Find the details of all approved waivers here: https://t.co/bT5FldFFx9
— Kaiser Family Foundation (@KFF) April 1, 2020
The administration is also refusing to open a special enrollment period for Healthcare.gov. But people who have lost their employer-sponsored plans can already enroll in individual market plans, because losing one’s job coverage is a qualifying life event that makes enrollment in the midst of a plan year permissible.
AHH, OOF and OUCH
AHH: The federal government has stepped up the security for Anthony Fauci as a result of growing threats against the nation’s top infectious-diseases expert, who has been the face of the U.S. response to the coronavirus.
In addition to threats, Fauci has received unwelcome communication from eager admirers, our Post colleagues Isaac Stanley-Becker, Yasmeen Abutaleb and Devlin Barrett reports.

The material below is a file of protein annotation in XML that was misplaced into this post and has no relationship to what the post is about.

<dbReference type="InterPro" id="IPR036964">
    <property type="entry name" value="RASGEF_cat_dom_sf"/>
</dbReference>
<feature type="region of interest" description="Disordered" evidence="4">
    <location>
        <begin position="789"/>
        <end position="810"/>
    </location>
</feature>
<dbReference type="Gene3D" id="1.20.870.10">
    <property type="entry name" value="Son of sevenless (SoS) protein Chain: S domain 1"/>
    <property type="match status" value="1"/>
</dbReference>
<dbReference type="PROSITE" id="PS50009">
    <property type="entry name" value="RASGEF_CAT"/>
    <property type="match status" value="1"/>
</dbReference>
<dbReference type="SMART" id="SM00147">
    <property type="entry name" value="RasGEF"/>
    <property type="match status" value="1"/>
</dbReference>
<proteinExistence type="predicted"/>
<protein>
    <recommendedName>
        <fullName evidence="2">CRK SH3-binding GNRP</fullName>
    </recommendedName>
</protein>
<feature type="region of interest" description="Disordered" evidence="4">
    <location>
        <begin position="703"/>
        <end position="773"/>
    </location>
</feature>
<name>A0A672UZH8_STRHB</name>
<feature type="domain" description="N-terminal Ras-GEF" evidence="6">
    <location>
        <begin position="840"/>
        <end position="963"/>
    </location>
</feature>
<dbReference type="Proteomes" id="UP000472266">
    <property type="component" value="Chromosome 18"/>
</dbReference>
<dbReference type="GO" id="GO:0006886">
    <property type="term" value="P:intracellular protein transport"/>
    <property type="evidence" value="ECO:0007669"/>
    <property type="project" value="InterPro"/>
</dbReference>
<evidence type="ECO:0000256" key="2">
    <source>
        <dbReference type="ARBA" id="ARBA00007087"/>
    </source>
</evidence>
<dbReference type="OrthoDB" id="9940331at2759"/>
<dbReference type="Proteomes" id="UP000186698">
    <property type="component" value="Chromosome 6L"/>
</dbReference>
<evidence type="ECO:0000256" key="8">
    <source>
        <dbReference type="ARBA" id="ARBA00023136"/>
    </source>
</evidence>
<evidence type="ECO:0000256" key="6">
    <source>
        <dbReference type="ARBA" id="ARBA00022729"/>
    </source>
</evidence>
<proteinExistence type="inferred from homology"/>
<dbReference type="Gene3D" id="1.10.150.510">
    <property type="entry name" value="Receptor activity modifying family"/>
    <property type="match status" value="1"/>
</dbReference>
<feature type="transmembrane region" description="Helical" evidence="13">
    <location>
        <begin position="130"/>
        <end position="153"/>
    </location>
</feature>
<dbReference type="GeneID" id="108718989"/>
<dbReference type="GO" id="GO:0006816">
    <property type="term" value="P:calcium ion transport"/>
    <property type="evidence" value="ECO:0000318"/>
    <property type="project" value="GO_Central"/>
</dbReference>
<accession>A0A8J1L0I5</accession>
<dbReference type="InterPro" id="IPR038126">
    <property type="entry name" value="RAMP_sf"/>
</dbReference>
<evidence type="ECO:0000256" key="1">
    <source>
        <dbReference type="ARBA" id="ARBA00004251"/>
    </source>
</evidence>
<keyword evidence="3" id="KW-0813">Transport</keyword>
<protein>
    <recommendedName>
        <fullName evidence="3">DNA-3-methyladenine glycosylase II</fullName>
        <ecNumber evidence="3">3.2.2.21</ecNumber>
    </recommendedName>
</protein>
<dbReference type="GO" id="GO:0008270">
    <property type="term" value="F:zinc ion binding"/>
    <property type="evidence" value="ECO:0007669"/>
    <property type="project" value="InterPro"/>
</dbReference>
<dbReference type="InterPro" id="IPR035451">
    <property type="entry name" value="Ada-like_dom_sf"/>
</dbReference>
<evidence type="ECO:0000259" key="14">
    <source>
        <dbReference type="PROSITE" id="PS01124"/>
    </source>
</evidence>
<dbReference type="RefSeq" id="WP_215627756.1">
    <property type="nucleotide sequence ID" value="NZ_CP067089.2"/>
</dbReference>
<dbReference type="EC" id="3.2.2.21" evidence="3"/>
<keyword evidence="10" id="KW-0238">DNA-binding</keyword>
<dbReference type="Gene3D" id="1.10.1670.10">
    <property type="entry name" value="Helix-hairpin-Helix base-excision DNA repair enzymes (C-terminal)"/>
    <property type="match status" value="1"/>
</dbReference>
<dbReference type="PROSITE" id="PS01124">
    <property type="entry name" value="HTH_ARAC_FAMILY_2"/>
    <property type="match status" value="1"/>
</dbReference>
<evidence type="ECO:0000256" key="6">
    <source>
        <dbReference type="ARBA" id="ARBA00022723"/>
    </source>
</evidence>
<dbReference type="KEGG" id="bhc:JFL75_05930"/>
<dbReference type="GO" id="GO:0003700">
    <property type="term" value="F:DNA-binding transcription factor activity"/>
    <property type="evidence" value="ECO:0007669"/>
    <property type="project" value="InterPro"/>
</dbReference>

“Fauci has become a public target for some right-wing commentators and bloggers, who exercise influence over parts of the president’s base,” they write. “As they press for the president to ease restrictions to reinvigorate economic activity, some of these figures have assailed Fauci and questioned his expertise.”
Fauci was asked about whether he was receiving protection during Wednesday’s briefing. He said he “wouldn’t comment” and referred reporters to the Department of Health and Human Services. But Trump interjected, saying: “He doesn’t need security. Everybody loves him.”
OOF: The federal government’s stockpile of medical supplies — respirator masks, gloves and other personal protective equipment — is nearly exhausted. That means the Trump administration and states are scrambling for the personal protective equipment that medical workers desperately need as they tackle the coronavirus.